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Chapter 8: Our Fathers’ Children
 
 
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CHAPTER 8

 

Our Fathers’ Children

 

bThe remarkable Jewish inability or unwillingness to see the breality of innate Arab hostility toward Zionism and a Jewish bstate is hardly of recent vintage. From the beginning of the twen- btieth century, as modern nationalism swept from Europe into bthe Ottoman Empire, there existed Arab nationalist hostility bthat grew in intensity and hatred with every Jewish stride to- bward statehood in the Land of Israel. The problem was that the bearly Zionists simply did not want to understand the basic fact bof nationalism: no people is permanently prepared to live as a bminority under another people in a land it considers its own. bOur fathers would not see; we refuse to see. We are, indeed, btheir children.

bFrom the very beginning of the modern political Zionist bmovement, the question of the Arab population of Eretz Yisrael bwas subject to incredible delusion and unimaginable self-de- blusion. It was Theodor Herzl, founder of modern political Zion- bism, who coined the astonishing slogan: “The land without a bpeople for the people without a land.” Perhaps as a journalistic bturn of a phrase, it was a bon mot. But in terms of reality, Herzl bwas very, very wrong. That there existed a people—the Jews— bwithout a land was an unmistakable fact. But the land they brightfully called theirs was not empty of people.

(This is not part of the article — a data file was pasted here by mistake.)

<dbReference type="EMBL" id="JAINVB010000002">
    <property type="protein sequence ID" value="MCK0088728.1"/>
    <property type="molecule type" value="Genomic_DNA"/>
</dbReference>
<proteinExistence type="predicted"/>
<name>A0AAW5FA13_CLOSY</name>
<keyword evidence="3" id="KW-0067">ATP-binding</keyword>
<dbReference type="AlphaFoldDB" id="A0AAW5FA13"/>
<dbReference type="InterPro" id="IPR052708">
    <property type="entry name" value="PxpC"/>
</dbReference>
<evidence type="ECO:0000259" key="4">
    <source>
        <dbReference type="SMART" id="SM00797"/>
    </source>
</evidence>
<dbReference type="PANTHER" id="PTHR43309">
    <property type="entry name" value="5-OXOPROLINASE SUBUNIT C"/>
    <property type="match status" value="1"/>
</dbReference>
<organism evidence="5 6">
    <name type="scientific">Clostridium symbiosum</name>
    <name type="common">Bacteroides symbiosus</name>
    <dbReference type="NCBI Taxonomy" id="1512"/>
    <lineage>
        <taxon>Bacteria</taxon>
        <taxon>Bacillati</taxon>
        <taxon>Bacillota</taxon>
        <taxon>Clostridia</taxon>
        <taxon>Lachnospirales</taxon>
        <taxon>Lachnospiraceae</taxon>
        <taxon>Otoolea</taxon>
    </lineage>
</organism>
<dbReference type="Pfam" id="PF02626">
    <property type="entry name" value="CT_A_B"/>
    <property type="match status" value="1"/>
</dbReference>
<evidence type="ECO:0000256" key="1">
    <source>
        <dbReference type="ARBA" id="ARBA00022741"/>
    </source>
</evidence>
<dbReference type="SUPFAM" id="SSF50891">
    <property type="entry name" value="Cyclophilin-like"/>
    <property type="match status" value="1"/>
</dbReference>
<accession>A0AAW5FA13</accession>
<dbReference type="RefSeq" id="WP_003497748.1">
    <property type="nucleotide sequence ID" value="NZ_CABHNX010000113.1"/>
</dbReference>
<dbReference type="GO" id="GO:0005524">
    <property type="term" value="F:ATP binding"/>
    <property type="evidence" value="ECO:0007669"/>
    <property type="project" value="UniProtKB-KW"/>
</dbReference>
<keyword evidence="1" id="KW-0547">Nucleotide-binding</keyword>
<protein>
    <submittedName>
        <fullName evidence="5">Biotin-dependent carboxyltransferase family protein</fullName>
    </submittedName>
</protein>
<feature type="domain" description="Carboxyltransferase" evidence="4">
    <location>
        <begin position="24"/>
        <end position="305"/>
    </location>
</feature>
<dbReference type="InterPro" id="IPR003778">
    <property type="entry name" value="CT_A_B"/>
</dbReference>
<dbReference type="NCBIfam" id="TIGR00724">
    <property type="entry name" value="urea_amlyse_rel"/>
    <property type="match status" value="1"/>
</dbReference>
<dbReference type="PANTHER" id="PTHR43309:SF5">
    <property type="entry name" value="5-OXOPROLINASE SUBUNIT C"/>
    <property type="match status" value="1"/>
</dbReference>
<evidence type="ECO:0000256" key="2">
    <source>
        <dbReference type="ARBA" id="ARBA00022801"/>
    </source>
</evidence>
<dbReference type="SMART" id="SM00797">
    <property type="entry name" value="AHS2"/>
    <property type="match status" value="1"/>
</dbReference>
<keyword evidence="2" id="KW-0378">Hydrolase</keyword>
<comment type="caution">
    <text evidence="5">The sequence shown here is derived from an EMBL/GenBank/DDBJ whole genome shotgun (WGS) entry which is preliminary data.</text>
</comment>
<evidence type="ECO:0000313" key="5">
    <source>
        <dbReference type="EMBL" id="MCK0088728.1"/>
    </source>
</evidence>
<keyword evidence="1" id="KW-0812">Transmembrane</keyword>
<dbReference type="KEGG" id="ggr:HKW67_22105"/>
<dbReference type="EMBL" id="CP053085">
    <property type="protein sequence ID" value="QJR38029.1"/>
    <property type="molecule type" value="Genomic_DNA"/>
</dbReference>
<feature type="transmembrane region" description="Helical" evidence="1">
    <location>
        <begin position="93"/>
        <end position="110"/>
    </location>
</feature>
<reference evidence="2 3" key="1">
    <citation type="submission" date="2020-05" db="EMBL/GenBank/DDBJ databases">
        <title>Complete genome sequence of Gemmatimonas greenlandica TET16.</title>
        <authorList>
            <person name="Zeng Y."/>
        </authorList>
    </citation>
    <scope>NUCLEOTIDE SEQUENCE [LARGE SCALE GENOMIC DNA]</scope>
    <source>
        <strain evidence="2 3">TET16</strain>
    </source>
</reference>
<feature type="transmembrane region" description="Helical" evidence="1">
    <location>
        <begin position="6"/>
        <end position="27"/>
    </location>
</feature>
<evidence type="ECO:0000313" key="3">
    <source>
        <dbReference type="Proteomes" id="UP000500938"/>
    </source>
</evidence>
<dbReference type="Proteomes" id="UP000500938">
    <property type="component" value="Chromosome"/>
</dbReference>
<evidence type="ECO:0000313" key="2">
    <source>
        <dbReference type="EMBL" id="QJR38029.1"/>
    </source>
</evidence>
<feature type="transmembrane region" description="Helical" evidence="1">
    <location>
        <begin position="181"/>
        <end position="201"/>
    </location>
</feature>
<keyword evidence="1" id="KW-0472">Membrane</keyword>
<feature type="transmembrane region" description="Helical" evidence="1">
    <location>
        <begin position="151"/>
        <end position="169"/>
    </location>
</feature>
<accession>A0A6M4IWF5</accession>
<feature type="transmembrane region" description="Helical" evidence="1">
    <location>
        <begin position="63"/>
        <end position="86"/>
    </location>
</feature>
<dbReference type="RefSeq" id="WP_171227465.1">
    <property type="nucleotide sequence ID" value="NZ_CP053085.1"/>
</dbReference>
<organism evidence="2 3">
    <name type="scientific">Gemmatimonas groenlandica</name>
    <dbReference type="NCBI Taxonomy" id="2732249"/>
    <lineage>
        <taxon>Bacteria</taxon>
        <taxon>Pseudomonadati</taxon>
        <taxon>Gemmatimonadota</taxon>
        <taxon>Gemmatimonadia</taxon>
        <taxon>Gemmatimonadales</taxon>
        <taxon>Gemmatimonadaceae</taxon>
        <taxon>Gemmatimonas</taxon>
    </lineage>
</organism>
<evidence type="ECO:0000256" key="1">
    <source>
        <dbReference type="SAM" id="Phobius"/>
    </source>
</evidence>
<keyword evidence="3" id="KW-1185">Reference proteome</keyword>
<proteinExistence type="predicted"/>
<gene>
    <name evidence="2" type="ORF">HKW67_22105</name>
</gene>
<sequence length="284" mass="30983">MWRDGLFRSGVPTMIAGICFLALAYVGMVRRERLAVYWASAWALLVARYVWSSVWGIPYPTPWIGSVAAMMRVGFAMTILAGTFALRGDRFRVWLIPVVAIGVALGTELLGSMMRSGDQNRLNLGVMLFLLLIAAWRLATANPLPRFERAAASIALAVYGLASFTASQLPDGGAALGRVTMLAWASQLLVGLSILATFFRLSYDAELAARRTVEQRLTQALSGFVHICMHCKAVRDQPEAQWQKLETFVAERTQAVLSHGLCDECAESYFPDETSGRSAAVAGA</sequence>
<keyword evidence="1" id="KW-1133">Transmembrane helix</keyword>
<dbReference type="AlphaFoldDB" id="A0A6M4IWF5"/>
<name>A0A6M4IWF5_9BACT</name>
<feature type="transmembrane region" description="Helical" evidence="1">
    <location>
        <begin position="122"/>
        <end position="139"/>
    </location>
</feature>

bThe year 1880, from which the beginning of modern Jewish brestoration dates, saw some 30,000 Jews in the land. They were bof the “old yishuv” (“community”), religious Jews living quietly bunder the Ottoman regime, content to fulfill the mitzvah (“com- b 

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Chapter 8: Our Fathers’ Children